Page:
Cleary Gottlieb Discusses Delaware Ruling on Post-Signing Value Changes in M&A Appraisals

In a noteworthy new post-sale appraisal ruling, the Delaware Court of Chancery in BCIM Strategic Value Master Fund, LP v. HFF, Inc.[1] awarded the petitioner additional consideration based on an increase in the value of the target company that arose between signing and closing.  The unique facts of this case, and particularly the sustained outperformance of the target in the interim period before closing, are worth keeping in mind in evaluating the risk that a successful appraisal proceeding can increase the amount of consideration payable in a public company acquisition.  Below we break down the Court’s analysis in determining … Read more

(Un)Intended Consequences of Regulatory Enforcement in M&A

A growing literature highlights the important effect of economic and political policies on mergers and acquisitions (M&A). M&A often involves major issues of corporate investment and resource allocation, and so inefficient interference in the M&A market can have significant and long-lasting economic impact. In a new paper, we investigate whether antitrust enforcement by the Department of Justice (DOJ) or the Federal Trade Commission (FTC) has the substantive and lasting effect of deterring U.S. mergers and acquisitions.

The DOJ and the FTC follow strict procedures for regulatory interventions, as described in the Horizontal Merger Guidelines[1], updated in 2010. These … Read more

Cleary Gottlieb Discusses Delaware Chancery Decision on SPAC Merger Challenge

In one of the first opinions addressing fiduciary duty claims in the context of a transaction involving a special purpose acquisition company (“SPAC”), the Delaware Court of Chancery determined that the SPAC shareholders’ right to redeem can be undermined by insufficient disclosures regarding the transaction and allowed class-action claims to continue against a SPAC’s controlling shareholder and directors.[1]  This decision is important because it addresses some of the unique features of SPACs designed to mitigate inherent conflicts of interest in the SPAC structure, particularly the redemption feature.  While this opinion leaves open that the redemption feature of SPACs may … Read more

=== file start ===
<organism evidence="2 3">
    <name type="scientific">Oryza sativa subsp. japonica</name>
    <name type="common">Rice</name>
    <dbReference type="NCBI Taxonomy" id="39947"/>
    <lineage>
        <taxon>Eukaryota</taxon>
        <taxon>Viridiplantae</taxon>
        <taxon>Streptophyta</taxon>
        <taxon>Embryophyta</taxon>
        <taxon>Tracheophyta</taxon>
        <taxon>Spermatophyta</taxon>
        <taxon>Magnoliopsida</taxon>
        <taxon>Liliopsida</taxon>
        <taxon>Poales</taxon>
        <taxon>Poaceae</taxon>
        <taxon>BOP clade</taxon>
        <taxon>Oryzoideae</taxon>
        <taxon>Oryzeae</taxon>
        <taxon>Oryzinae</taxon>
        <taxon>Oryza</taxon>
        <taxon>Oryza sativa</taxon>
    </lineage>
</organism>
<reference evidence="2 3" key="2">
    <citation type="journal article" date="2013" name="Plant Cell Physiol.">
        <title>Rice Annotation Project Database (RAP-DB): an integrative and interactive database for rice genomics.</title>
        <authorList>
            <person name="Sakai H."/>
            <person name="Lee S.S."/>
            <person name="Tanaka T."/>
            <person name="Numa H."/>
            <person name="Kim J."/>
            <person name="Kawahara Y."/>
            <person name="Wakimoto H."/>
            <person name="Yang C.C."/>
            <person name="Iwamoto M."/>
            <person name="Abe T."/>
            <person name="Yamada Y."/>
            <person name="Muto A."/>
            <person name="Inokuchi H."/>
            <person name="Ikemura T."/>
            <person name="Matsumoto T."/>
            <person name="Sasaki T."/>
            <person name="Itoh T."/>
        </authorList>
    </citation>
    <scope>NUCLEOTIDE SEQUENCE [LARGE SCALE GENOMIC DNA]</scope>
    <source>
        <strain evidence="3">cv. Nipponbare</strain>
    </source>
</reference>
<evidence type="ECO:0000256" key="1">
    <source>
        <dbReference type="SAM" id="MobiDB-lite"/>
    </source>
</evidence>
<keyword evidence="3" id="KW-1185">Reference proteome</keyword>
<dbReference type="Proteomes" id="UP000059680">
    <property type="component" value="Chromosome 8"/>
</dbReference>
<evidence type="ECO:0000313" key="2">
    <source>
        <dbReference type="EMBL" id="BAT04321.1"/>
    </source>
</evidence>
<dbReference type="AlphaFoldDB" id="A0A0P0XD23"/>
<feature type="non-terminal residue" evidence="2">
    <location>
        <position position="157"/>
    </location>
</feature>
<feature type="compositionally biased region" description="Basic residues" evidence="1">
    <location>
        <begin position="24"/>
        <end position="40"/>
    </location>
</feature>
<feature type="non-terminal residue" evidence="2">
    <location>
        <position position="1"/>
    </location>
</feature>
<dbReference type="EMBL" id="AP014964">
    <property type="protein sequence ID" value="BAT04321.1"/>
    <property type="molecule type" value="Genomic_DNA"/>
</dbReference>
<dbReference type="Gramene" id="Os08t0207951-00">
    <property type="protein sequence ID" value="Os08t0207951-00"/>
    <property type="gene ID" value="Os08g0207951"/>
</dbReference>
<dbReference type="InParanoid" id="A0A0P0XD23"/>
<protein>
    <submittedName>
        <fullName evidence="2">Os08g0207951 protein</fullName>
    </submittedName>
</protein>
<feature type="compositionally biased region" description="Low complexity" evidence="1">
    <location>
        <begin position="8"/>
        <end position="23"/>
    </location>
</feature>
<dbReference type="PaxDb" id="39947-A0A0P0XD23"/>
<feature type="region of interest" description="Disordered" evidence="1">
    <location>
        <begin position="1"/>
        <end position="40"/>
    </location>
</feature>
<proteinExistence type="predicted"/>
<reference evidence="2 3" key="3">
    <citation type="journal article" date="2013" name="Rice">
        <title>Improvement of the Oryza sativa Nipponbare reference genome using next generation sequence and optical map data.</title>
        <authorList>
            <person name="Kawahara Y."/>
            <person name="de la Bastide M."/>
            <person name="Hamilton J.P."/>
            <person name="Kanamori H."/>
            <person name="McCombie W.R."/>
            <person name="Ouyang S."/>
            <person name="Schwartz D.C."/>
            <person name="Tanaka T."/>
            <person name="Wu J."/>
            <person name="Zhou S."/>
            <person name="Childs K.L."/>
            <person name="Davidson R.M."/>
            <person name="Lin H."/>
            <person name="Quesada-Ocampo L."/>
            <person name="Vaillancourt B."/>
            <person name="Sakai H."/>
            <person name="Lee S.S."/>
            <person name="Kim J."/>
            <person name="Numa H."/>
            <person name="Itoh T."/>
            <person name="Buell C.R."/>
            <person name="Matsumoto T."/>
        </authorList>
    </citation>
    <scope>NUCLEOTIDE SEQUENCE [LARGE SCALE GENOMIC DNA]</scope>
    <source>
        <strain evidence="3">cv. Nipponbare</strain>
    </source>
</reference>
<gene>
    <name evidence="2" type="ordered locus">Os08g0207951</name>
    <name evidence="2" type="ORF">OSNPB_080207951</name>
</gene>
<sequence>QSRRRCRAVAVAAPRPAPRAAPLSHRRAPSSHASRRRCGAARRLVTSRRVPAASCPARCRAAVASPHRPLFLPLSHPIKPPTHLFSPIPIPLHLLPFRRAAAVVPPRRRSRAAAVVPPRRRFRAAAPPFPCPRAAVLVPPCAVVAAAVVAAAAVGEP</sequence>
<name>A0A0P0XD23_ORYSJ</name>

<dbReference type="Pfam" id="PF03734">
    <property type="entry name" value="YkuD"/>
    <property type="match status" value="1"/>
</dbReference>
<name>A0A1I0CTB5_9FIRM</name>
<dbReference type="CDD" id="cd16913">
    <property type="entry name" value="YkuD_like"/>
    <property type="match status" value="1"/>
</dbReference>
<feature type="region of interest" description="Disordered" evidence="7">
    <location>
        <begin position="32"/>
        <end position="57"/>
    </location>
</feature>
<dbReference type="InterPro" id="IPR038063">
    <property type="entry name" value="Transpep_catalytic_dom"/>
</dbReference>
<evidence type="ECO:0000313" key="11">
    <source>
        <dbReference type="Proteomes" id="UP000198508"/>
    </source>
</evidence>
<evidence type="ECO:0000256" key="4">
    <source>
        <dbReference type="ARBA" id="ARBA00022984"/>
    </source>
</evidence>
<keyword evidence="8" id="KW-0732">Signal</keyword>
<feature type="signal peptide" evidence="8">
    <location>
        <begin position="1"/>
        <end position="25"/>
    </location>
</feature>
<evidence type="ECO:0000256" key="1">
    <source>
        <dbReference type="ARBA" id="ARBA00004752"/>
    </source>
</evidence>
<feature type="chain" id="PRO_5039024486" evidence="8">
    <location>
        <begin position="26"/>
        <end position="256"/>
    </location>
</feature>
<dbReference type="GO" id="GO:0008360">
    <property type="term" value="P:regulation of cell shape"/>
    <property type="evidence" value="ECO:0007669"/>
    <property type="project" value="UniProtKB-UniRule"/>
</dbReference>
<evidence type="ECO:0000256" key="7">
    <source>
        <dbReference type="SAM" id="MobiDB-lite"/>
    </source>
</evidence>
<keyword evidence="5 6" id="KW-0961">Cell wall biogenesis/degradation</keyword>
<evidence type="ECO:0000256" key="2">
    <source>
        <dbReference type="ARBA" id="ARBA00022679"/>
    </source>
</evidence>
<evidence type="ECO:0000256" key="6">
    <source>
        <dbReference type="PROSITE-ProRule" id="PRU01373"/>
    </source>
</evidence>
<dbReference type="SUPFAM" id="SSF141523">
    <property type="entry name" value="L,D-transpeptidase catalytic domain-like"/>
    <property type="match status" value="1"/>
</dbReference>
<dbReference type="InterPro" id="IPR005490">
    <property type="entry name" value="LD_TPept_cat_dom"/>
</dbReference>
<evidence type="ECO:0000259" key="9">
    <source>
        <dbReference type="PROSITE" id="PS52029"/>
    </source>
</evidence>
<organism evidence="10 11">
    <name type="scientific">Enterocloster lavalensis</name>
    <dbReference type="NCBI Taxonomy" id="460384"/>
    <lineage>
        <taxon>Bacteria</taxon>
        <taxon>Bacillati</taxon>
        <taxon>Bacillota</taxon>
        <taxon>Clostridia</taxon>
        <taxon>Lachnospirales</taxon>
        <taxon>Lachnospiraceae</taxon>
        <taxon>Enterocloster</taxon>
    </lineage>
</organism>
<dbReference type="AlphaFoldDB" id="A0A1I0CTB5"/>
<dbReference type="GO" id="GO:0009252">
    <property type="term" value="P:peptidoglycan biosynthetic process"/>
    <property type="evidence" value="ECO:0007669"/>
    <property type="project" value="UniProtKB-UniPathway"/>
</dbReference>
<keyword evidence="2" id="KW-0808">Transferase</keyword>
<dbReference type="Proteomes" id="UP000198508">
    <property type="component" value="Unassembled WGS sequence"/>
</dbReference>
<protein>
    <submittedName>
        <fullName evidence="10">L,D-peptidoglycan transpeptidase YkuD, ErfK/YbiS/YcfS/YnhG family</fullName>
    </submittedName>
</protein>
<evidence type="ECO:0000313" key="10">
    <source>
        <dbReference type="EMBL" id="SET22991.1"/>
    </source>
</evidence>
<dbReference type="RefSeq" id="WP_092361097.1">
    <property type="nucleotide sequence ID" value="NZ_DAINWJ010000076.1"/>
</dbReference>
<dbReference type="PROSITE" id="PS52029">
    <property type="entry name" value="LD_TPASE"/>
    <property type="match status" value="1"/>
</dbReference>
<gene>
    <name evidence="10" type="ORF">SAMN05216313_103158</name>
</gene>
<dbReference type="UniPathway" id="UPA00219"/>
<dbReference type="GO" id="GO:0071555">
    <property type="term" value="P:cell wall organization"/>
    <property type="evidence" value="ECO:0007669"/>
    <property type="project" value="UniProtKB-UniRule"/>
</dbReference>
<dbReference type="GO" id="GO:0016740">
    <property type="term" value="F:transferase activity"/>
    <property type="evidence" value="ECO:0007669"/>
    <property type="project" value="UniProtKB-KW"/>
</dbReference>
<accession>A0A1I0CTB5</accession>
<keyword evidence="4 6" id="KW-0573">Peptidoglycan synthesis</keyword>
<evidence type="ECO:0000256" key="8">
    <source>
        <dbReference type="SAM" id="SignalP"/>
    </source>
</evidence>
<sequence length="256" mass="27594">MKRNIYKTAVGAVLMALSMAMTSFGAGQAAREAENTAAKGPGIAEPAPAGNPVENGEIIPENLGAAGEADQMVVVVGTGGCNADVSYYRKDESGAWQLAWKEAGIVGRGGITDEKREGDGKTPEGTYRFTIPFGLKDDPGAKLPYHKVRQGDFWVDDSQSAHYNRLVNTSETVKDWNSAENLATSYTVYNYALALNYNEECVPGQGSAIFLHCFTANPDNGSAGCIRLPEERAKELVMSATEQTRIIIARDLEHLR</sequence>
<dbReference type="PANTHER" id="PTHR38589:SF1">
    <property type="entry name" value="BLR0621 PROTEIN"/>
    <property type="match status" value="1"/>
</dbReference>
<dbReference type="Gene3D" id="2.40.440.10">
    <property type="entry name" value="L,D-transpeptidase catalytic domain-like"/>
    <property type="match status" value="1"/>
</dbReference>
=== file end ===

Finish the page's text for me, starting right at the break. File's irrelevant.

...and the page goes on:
Skadden Discusses Waiver of Appraisal Rights Upheld by Split Delaware Supreme Court

In Manti Holdings, LLC v. Authentix Acquisition Co., Inc., the Delaware Supreme Court affirmed the Court of Chancery’s decision to enforce a waiver of appraisal rights included in a stockholders agreement executed by “sophisticated parties” who owned 100% of the company.1

This 4-1 decision reinforces Delaware’s longstanding public policy favoring private ordering, but has resulted in speculation (including from the strong dissent in the case) about what rights under the Delaware General Corporation Law (DGCL) are truly non-waivable. Delaware corporations, investors and practitioners should pay close attention to Manti’s guidance on contractual waiver of statutory rights.

Background

In connection with … Read more

Why Exit via Acquisition Is Essential to Entrepreneurial Investment

Antitrust regulators around the world, including in the UK, have recently proposed changes to merger review policies and enforcement strategies that have implications for how acquisitions of start-ups are investigated and evaluated.  These changes will likely lead to heightened scrutiny—and increased costs and longer reviews—for many acquisitions, including horizontal and vertical mergers. In evaluating the merits of such changes, it is critical to take into account the important role that exit via acquisition plays in providing incentives for venture capital (VC) investment and entrepreneurship, and more broadly in driving dynamic innovation—one of the stated goals of the UK’s Competition and … Read more

Misconduct Synergies from Mergers

Like many sectors in the U.S. economy, the registered investment advisory (RIA) industry has seen a recent increase in consolidation through mergers and acquisitions (M&A). The RIA industry has also experienced widespread and well-documented misconduct among employees.  For example, Egan, Matvos and Seru (2019) report that 7 percent of financial advisors have misconduct records.  Beyond the traditional cost and revenue synergies, what is the potential impact of M&A transactions on employee behavior? Mergers can increase value if they improve monitoring and disciplinary mechanisms that reduce employee wrongdoing at the combined firm.

In a new paper, we use the RIA industry … Read more